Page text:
In conclusion, Foucault’s break away from previous historical understandings of the Enlightenment effectively called into question liberalism’s core unifying principle: the individual’s capacity for reason. He fragmented political rationality into different streams: the pastoral model, the city-citizen model, the reasons of state model, and the police model.[xxii] In doing so, Foucault split hegemonic Reason apart and threatened the theoretical integrity of liberalism. Foucault also made normative claims about liberal societies being “demonic” in order to excoriate liberalism’s standpoint of moral superiority. It is for these reasons that Foucault’s work can be considered toxic for liberalism. However, as I have argued, Foucault’s normative claims were not grounded in a clear normative framework that would have provided discernible criteria for their formation; they stand on quicksand. It is in this sense that his normative claims regarding the demonism of liberal societies failed to threaten liberalism in any meaningful way. Moreover, the way Foucault disregarded the specificity of the historical contexts he used to build his narrative of plural rationalities attenuates their blow to liberalism’s core principle.
It is undeniable that Foucault’s discourse had a profound impact in academic and cultural circles; however, because of his relation to the concepts of hegemonic Reason and truth, it appears that this impact did not extend to institutional design. Despite his analysis of carceral systems, for instance, French prisons still operate in largely the same repressive manner that they did before Foucault’s lifetime. Similarly, Jürgen Habermas has asserted that the democratic decision-making processes central to maintaining the institution of liberal societies have in general not radically evolved in recent decades.[xxiii] Perhaps Foucault’s impact will take on a more material importance in institutional design as his canonical work is instrumentalised by other scholars—Shelley Tremain, for instance—but this has yet to be seen.[xxiv]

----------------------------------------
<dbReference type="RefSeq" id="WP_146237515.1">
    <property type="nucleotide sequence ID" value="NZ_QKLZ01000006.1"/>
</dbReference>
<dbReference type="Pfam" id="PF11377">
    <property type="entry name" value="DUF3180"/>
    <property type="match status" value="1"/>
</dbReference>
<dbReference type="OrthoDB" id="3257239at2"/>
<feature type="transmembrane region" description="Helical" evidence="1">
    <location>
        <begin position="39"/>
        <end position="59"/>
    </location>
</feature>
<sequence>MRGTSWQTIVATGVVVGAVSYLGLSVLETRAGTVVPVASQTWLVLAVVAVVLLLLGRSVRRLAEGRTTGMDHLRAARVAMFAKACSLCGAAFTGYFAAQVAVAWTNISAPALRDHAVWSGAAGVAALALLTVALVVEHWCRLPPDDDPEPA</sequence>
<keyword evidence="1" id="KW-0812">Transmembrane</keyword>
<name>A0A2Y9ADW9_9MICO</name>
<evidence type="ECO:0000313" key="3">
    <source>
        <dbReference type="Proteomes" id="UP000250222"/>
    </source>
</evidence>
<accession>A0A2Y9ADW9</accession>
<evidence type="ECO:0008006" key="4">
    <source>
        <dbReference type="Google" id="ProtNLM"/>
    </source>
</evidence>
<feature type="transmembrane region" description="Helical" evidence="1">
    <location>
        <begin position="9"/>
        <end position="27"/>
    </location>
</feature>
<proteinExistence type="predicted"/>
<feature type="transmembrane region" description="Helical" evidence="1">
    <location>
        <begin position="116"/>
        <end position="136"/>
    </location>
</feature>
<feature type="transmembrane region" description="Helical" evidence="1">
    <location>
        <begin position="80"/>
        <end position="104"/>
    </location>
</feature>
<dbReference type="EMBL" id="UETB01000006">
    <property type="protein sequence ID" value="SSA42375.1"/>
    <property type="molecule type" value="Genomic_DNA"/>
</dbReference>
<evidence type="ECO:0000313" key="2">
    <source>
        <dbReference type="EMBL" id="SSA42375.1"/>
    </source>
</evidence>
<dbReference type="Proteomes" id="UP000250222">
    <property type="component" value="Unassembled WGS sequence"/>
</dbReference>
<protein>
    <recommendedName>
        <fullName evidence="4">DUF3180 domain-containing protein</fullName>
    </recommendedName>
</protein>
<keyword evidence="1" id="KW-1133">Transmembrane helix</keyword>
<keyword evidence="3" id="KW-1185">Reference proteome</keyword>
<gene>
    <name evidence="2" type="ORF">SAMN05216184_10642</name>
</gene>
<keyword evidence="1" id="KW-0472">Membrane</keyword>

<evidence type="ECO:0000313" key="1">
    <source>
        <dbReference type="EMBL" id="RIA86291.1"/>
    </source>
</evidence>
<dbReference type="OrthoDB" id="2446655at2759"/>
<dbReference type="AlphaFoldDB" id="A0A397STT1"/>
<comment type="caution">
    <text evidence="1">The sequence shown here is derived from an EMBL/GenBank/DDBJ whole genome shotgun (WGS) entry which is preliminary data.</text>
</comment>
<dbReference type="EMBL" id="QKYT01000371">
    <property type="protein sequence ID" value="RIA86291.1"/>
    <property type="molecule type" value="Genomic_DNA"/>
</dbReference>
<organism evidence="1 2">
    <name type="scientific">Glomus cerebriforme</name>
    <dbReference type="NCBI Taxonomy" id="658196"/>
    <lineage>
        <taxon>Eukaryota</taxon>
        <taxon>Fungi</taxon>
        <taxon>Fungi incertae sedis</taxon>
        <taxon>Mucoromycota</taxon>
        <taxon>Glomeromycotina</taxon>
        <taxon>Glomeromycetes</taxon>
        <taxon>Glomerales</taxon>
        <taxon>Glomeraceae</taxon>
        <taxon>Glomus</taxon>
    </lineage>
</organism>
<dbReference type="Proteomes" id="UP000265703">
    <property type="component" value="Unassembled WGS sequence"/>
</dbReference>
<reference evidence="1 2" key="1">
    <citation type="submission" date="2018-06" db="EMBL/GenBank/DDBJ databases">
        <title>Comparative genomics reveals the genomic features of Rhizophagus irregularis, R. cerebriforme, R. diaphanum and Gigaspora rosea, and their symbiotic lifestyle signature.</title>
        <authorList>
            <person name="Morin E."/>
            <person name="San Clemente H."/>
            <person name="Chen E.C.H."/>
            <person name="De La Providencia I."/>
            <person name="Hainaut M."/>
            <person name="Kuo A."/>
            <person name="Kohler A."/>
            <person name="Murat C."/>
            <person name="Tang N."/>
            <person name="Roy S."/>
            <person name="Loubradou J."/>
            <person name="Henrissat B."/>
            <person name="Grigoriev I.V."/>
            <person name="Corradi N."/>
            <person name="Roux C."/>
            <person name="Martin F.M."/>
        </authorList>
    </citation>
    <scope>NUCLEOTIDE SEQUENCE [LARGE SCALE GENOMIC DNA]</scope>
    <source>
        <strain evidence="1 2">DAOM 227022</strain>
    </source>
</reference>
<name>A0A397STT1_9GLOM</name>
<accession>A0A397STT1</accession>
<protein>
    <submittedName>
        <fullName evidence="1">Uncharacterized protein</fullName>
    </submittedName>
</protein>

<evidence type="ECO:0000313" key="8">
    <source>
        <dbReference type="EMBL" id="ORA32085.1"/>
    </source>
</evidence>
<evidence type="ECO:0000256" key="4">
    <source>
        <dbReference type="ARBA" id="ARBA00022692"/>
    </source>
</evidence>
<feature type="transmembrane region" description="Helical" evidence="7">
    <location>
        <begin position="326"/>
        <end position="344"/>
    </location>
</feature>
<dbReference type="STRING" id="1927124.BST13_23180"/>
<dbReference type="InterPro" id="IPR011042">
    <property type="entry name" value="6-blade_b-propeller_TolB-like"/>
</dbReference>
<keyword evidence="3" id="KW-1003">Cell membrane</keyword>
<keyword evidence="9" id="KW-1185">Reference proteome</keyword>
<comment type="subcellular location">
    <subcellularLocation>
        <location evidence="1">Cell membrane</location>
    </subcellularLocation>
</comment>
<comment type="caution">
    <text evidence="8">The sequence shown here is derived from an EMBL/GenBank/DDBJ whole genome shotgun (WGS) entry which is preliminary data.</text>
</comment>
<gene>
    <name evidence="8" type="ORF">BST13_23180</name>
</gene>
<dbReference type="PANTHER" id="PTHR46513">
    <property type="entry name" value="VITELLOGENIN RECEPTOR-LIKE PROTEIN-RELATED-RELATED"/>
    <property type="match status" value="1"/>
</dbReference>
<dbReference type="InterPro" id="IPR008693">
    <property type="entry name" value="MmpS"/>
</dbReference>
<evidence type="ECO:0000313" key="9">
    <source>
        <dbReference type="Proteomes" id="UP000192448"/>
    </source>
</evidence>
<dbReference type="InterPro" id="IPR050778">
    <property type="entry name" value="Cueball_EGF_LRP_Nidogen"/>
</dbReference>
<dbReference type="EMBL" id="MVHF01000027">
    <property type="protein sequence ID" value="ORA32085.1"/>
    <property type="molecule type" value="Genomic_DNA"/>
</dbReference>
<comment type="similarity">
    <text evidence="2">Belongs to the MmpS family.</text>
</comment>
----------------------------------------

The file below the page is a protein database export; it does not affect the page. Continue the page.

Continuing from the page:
Kevin Le Merle is a final year philosophy and politics student and has published undergraduate research on topics ranging from popular philosophy to climate ethics. He is seeking to pursue a career in European Diplomacy and to promote ethical decision-making practices.
[i] Michel Foucault, “‘Omnes et Singulatim’: Toward a Critique of Political Reason,” in Power: The Essential Works of Michel Foucault 1954–1984 , ed. James D. Faubion, vol. 3 (Reprint, New York: New Press, 2000), 325.
[ii] Friedrich Hayek, The Collected Works of F.A. Hayek, ed. W.W. Bartley, III (Chicago: University of Chicago Press, 1988).
[xi] Nancy Fraser, “Foucault on Modern Power: Empirical Insights and Normative Confusions,” in Unruly Practices: Power, Discourse, and Gender in Contemporary Social Theory by Nancy Fraser (Minneapolis: University of Minnesota Press, 1989), 17.
[xii] Fraser, “Foucault on Modern Power,” 27.
[xiii] Fraser, “Foucault on Modern Power,” 25.
[xiv] Fraser, “Foucault on Modern Power,” 19.
[xv] Fraser, “Foucault on Modern Power,” 28.
[xvi] Fraser, “Foucault on Modern Power,” 19.
[xvii] Fraser, “Foucault on Modern Power,” 29.
[xviii] Allan Megill, “Foucault, Structuralism, and the Ends of History,” Journal of Modern History 51, no. 3 (1979), 451-503.
[xix] James Henretta, “Social History as Lived and Written,” American Historical Review 84, no. 5 (1979), 1299.
[xx] Mark Poster, “Foucault and History,” Social Research 49, no. 1 (1982), 119.
[xxi] Michael Kelly, Critique and Power: Recasting the Foucault/Habermas Debate (Cambridge, Massachusetts, MIT Press, 1994).
[xxii] Barry Smart, Michel Foucault (London: Routledge, 2002), 23.
[xxiii] Jürgen Habermas, “Taking Aim at the Heart of the Present,” in Foucault: A critical reader, ed. David C. Hoy (Oxford: Basil Blackwell, 1986), 112.
[xxiv] Kurt Borg, “Foucault and feminist philosophy of disability,” Disability & Society 35, no. 7 (2020): 1197-1199.
Borg, Kurt. “Foucault and feminist philosophy of disability.” Disability & Society 35, no. 7 (2020): 1197-1199.
Foucault, Michel. “”Omnes et Singulatim“: Toward a Critique of Political Reason.” In Power. The Essential Works of Michel Foucault 1954–1984, , edited by James D. Faubion, 298-325. Volume 3. New York, NY: New Press, 2000.
Habermas, Jürgen. “Taking Aim at the Heart of the Present.” In Foucault: A critical reader, edited by David C. Hoy. Oxford: Basil Blackwell, 1986.
Hayek, Friedrich. The Collected Works of F.A. Hayek, edited by W.W. Bartley, III. Chicago, IL: University of Chicago Press, 1988.
Henretta, James. “Social History as Lived and Written.” American Historical Review 84, no. 5 (1979): 1293-1322.
Kelly, Michael. Critique and Power: Recasting the Foucault/Habermas Debate. Cambridge, MA: MIT Press, 1994.
Machiavelli, Niccolò. The Prince. (1998). 2nd ed. Translated by Harvey C. Mansfield. Reprint, Chicago, IL: University of Chicago Press, 2010.
Megill, Allan. “Foucault, Structuralism, and the Ends of History.” Journal of Modern History 51, no. 3 (1979): 451-503.
Nancy Fraser, “Foucault on Modern Power: Empirical Insights and Normative Confusions.” In Unruly Practices: Power, Discourse, and Gender in Contemporary Social Theory, by Nancy Fraser. Minneapolis: University of Minnesota Press, 1989.
Poster, Mark. “Foucault and History.” Social Research 49, no. 1 (1982): 116-142.
Smart, Barry. Michel Foucault. London: Routledge, 2002.